Whether your message is a speech, news story, feature article or corporate newsletter, studying communications will help you develop your writing and speaking skills. Many communications majors also pursue minors or add second majors, preparing for careers as journalists or publicists in the arts and politics.
|COM 101x - Mass Media and Society
Examines the historical development, organization and structure of the mass media in contemporary society, as well as related issues and problems. Suggests Christian perspectives on use of and participation in the mass media.(4 credits)
|COM 185 - Media Writing
(4 credits) Students learn genres of writing for print and broadcast journalism and video, as well as for public relations and advertising. They learn these genres in relation to each other and in relation to their organizational contexts and audiences. Included are reporting, organizing and writing, as well as basic legal and ethical guidelines for reporters and writers in journalism and PR.
|COM 217 - Communication Practicum in Print Media
(1 credit) Practical experience working on the campus newspaper, the Beacon, or the college yearbook, the Cornerstone. Prerequisite: students must be accepted for membership on one of these publications before signing up for the practicum.
|COM 225 - Media Law and Ethics
This class explores the ethical and legal judgments of media professionals both
past and present in an attempt to reveal the process by which important
communications decisions are made. By exploring the successes and failures of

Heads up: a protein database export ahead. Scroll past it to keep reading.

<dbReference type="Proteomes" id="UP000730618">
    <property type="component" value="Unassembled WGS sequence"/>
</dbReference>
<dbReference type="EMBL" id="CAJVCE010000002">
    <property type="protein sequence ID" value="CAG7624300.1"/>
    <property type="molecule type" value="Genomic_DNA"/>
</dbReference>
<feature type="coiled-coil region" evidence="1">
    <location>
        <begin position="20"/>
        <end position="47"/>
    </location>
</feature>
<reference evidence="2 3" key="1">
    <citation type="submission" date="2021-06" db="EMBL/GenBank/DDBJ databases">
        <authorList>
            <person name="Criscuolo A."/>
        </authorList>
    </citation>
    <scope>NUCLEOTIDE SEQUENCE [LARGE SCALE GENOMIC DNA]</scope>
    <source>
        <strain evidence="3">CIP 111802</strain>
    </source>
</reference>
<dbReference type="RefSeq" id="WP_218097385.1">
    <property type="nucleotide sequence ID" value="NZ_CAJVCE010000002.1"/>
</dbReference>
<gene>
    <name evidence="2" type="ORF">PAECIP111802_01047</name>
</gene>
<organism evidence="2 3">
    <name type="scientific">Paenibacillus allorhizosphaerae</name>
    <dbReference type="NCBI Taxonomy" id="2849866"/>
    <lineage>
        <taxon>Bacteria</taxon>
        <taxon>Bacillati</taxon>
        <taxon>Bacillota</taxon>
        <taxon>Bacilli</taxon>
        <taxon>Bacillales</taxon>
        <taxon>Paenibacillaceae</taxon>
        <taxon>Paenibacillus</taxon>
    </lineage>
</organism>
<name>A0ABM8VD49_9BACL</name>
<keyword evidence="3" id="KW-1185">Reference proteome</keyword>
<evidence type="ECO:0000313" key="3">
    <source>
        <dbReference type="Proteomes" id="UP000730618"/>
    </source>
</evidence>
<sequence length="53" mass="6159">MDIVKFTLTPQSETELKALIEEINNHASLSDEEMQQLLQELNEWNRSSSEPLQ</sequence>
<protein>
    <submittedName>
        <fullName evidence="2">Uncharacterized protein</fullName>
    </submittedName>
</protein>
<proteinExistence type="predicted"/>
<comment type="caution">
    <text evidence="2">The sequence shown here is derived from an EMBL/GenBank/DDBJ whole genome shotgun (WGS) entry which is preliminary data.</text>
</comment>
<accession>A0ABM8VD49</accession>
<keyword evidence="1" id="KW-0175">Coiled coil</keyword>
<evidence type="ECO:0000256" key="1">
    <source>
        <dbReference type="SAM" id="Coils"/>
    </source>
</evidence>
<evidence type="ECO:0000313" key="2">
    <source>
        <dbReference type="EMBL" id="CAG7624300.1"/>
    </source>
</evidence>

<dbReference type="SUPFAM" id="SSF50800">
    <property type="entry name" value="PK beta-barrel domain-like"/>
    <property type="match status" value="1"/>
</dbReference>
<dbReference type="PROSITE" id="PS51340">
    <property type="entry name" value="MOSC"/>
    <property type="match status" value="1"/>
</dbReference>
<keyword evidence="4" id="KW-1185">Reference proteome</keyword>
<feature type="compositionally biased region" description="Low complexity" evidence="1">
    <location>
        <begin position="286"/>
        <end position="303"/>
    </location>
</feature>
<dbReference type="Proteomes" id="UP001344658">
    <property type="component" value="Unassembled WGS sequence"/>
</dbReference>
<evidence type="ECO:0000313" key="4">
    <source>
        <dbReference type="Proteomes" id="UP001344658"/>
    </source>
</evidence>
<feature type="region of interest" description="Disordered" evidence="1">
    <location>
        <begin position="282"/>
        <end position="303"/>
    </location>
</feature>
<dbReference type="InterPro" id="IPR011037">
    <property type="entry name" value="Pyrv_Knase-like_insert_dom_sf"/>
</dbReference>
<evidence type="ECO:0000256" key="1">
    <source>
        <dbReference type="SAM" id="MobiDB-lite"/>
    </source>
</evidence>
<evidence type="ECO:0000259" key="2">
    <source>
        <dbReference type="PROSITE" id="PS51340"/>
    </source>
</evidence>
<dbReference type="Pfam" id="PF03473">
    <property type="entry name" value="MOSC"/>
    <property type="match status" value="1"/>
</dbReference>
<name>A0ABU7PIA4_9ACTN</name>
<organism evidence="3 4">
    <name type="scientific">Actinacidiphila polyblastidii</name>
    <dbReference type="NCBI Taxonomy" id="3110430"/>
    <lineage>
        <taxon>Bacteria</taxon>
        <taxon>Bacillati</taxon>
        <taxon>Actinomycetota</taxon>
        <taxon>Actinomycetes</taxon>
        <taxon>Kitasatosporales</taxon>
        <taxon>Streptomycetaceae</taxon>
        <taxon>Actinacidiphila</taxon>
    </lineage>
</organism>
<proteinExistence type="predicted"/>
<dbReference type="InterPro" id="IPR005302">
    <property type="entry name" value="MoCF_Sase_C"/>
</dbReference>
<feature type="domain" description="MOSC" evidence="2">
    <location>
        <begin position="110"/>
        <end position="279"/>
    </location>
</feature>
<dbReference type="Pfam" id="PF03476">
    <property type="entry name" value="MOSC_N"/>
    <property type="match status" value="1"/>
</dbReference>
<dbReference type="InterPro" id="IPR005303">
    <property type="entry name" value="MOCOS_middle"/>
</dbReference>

others, students will learn to hone their own decision-making skills. They will
also learn how the law affects their field and ultimately the decision-making
processes of members of the media. Finally, this course will show students
there is no such thing as a universal ethic and that their own principles will
not always agree with the principles of others. Students will come to
understand the differences between secular ethical considerations and their own
Christian values. Prerequisite: COM101. (2 credits)
|COM 261 - Feature Writing
(2 credits; alternate years, consult department) Study of interviewing practices, research methods, organization, and interest-gathering techniques necessary for writing longer articles, profiles, columns and consumer affairs writing. Prerequisite: COM185 or permission of instructor.
|COM 340 - News Writing and Editing
Principles of clear and forceful journalistic writing. Includes fact gathering,
story planning, lead and head writing. Attention to editing for improved copy,
headline writing, and selection of photographs and art work. Prerequisite:
COM185 or permission of instructor. (4 credits; alternate years, consult
|COM 400 - Advanced Journalism
(3 credits; alternate years, consult department) Theory and practice of writing and reporting for, as well as leading, community newspapers--weeklies and smaller dailies. Topics include investigating local government, reporting on meetings, reporting on religion, developing local sources of information, understanding the roles of the newspaper within the community, forming relationships of trust with sources and readers, and dealing with common ethical issues.